Singapore: Academic Freedom?


* Featured on The Real SG, SG Daily and @KarinWahlJ.

Singapore: Academic Freedom?

(1) Ray Buono
(2) Cherian George
(3) Christopher Lingle
(4) Chee Soon Juan
(5) James Gomez
(6) Tey Tsun Hang


According to AAC&U, academic freedom allows for those working within a scholarly community to “develop the intellectual and personal qualities required of citizens in a vibrant democracy and participants in a vigorous economy.”


Image from Yale-NUS

Cary Nelson, president of the AAUP (2006-2010), wrote that academic freedom means “the political, religious, or philosophical beliefs of politicians, administrators, and members of the public cannot be imposed on students or faculty.”

Students and professors need the freedom to share their ideas publicly and responsibly, so as to develop critical judgement by exploring a wide range of insights and perspectives.

Do academics in Singapore have a safe environment to express their own views?

Here is a brief look at some of the academics who “expressed their views” about the Singapore government.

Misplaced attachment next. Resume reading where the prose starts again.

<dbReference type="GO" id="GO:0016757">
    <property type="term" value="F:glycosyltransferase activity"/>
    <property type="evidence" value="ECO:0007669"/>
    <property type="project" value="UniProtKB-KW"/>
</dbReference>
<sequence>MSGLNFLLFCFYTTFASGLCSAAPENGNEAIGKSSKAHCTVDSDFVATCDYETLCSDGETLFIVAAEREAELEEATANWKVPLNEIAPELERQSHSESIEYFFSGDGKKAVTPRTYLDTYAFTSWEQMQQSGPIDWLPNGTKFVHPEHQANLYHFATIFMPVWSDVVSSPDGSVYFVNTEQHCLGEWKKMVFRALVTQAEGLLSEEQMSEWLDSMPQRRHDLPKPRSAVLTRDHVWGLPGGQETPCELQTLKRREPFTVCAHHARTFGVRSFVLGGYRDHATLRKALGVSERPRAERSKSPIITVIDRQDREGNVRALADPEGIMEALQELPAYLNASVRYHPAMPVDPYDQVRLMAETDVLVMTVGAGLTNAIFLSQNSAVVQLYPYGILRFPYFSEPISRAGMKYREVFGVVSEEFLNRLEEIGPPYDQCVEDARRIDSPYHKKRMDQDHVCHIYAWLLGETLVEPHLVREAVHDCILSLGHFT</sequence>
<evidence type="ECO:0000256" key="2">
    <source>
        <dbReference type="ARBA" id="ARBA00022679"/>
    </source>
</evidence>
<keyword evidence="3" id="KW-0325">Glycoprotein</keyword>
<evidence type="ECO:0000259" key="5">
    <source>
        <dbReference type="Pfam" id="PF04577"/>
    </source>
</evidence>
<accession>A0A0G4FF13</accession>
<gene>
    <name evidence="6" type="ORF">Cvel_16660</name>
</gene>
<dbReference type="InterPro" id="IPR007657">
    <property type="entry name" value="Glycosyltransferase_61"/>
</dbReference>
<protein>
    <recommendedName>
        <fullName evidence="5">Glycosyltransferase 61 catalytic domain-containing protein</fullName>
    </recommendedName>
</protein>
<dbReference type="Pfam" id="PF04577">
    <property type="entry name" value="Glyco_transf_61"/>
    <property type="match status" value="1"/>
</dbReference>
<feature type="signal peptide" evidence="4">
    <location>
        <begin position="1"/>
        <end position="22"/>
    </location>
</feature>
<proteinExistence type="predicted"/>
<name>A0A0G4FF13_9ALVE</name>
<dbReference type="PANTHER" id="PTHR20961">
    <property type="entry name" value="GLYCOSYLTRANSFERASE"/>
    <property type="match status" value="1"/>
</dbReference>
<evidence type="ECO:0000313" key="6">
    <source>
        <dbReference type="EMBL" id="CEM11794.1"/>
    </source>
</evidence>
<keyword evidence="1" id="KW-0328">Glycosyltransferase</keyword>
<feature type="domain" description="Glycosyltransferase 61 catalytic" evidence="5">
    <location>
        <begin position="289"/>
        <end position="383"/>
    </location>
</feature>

Rey Buono is a respected theatre director, acting coach, and performing arts educator with over twenty years’ experience in South-East Asia.

Mr. Buono taught in Singapore for nine years between 1987 and 1996. He was hired by the MOE to establish the first Theatre Program in the Singapore educational system. The syllabus is still taught in junior colleges today.

In 1994, he wrote an article criticizing the architecture of the proposed Esplanade building. He said:

“The subtext of the article was the rigidity of the PAP government and the oppression of local artists. This was enough to result in the non-renewal of my contract. When I found employment with Singapore Repertory Theatre, I was not permitted an employment pass. Later, I found out that my phone was tapped, I was followed by police, and the Ministry had in its files detailed information about what went on in my classroom.”